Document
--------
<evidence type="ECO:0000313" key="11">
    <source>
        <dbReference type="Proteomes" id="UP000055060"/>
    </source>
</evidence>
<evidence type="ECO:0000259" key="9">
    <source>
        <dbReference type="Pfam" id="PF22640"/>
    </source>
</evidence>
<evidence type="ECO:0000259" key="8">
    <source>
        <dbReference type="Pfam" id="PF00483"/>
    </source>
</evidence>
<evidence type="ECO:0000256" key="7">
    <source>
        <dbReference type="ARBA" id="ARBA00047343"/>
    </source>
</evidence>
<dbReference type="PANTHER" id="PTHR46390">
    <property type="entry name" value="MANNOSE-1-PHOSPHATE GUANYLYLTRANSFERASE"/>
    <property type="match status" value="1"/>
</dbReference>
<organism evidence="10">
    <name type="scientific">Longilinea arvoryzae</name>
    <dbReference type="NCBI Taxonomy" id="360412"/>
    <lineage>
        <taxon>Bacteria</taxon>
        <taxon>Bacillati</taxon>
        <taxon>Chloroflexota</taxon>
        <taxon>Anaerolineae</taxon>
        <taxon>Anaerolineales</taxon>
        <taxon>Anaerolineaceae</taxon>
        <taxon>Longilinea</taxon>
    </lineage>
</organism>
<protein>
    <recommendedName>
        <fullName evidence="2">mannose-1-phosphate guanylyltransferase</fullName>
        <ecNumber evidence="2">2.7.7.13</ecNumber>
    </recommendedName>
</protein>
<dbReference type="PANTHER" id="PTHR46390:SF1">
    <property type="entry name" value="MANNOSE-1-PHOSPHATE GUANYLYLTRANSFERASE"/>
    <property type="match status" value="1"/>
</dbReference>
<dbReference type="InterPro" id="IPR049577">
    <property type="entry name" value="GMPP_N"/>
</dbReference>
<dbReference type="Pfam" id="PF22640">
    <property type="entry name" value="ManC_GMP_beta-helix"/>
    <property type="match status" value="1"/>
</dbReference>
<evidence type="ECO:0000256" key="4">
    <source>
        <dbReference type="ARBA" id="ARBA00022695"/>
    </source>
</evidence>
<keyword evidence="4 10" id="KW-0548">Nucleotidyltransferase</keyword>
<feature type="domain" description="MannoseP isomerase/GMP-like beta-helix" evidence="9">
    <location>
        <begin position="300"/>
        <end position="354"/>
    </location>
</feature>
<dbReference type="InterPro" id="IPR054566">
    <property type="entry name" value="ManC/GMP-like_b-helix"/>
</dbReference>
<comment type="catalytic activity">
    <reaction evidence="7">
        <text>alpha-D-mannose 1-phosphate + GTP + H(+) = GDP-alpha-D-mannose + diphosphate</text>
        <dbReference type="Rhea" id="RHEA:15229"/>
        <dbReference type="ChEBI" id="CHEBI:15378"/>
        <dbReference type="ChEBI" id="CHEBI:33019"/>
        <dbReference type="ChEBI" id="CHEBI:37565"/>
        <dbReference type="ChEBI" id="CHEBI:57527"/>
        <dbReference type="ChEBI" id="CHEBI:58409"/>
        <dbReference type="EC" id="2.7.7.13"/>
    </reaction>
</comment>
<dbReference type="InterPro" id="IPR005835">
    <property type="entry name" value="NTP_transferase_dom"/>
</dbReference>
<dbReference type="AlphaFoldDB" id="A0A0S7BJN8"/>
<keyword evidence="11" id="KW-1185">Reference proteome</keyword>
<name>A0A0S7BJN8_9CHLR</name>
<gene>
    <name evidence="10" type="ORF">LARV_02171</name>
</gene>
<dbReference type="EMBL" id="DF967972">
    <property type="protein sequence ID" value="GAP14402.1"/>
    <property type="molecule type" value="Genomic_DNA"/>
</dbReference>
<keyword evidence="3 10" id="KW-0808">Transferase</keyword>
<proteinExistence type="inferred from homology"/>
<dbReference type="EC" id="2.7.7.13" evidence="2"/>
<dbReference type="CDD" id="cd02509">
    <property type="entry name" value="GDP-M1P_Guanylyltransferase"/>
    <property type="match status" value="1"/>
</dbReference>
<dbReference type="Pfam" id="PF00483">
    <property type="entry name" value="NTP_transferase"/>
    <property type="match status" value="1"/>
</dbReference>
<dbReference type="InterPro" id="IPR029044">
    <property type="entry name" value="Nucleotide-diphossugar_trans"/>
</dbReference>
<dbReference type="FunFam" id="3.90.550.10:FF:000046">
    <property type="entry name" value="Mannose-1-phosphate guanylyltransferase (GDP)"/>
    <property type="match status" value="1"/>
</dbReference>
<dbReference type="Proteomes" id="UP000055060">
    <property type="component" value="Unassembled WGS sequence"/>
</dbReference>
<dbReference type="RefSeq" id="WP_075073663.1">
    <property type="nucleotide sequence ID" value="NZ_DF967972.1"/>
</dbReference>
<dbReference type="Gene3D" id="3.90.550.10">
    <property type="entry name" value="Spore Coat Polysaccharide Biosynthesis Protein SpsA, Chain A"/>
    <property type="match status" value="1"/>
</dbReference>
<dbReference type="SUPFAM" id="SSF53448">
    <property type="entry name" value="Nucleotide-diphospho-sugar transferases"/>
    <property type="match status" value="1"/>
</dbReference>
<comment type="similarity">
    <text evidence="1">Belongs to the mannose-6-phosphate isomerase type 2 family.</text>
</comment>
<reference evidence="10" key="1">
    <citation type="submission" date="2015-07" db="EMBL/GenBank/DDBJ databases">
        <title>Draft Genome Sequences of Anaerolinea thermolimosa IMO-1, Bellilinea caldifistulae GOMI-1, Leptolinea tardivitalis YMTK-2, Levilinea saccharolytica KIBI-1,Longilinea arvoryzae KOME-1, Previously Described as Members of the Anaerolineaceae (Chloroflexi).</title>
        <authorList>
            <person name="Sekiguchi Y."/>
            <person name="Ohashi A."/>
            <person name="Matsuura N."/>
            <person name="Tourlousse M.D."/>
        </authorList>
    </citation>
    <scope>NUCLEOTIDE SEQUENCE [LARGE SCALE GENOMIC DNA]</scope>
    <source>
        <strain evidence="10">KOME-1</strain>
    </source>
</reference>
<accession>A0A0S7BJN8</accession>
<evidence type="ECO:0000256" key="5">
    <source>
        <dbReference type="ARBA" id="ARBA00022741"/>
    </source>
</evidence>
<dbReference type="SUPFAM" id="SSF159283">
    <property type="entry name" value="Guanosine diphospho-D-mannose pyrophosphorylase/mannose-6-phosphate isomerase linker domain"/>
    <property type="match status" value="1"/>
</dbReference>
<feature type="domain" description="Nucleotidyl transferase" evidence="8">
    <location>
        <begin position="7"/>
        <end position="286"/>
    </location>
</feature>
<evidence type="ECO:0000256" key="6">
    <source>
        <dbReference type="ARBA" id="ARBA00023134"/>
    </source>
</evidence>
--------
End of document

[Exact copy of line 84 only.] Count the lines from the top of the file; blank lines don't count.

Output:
</dbReference>